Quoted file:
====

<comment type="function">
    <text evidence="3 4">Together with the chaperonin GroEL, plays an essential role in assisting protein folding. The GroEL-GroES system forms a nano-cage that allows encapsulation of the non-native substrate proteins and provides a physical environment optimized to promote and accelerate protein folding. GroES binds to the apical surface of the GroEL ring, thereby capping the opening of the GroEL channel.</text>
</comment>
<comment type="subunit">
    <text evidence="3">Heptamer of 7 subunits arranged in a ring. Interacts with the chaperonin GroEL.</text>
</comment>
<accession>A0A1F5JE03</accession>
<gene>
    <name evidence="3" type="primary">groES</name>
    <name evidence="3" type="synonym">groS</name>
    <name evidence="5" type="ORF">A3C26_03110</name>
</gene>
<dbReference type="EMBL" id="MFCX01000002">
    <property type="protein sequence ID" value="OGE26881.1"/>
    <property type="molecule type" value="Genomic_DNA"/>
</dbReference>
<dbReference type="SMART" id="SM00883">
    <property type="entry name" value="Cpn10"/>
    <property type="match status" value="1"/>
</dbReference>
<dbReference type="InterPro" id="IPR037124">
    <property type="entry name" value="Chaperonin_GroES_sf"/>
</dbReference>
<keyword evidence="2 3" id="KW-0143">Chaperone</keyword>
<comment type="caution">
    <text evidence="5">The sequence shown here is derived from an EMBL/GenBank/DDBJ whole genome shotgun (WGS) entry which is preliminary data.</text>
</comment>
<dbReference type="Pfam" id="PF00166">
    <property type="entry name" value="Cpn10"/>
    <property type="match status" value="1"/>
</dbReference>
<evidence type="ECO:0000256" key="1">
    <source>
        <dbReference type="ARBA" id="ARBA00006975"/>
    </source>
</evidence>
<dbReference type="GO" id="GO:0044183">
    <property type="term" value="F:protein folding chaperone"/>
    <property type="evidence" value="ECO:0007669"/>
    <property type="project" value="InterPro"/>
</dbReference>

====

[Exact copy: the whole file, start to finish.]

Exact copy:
<comment type="function">
    <text evidence="3 4">Together with the chaperonin GroEL, plays an essential role in assisting protein folding. The GroEL-GroES system forms a nano-cage that allows encapsulation of the non-native substrate proteins and provides a physical environment optimized to promote and accelerate protein folding. GroES binds to the apical surface of the GroEL ring, thereby capping the opening of the GroEL channel.</text>
</comment>
<comment type="subunit">
    <text evidence="3">Heptamer of 7 subunits arranged in a ring. Interacts with the chaperonin GroEL.</text>
</comment>
<accession>A0A1F5JE03</accession>
<gene>
    <name evidence="3" type="primary">groES</name>
    <name evidence="3" type="synonym">groS</name>
    <name evidence="5" type="ORF">A3C26_03110</name>
</gene>
<dbReference type="EMBL" id="MFCX01000002">
    <property type="protein sequence ID" value="OGE26881.1"/>
    <property type="molecule type" value="Genomic_DNA"/>
</dbReference>
<dbReference type="SMART" id="SM00883">
    <property type="entry name" value="Cpn10"/>
    <property type="match status" value="1"/>
</dbReference>
<dbReference type="InterPro" id="IPR037124">
    <property type="entry name" value="Chaperonin_GroES_sf"/>
</dbReference>
<keyword evidence="2 3" id="KW-0143">Chaperone</keyword>
<comment type="caution">
    <text evidence="5">The sequence shown here is derived from an EMBL/GenBank/DDBJ whole genome shotgun (WGS) entry which is preliminary data.</text>
</comment>
<dbReference type="Pfam" id="PF00166">
    <property type="entry name" value="Cpn10"/>
    <property type="match status" value="1"/>
</dbReference>
<evidence type="ECO:0000256" key="1">
    <source>
        <dbReference type="ARBA" id="ARBA00006975"/>
    </source>
</evidence>
<dbReference type="GO" id="GO:0044183">
    <property type="term" value="F:protein folding chaperone"/>
    <property type="evidence" value="ECO:0007669"/>
    <property type="project" value="InterPro"/>
</dbReference>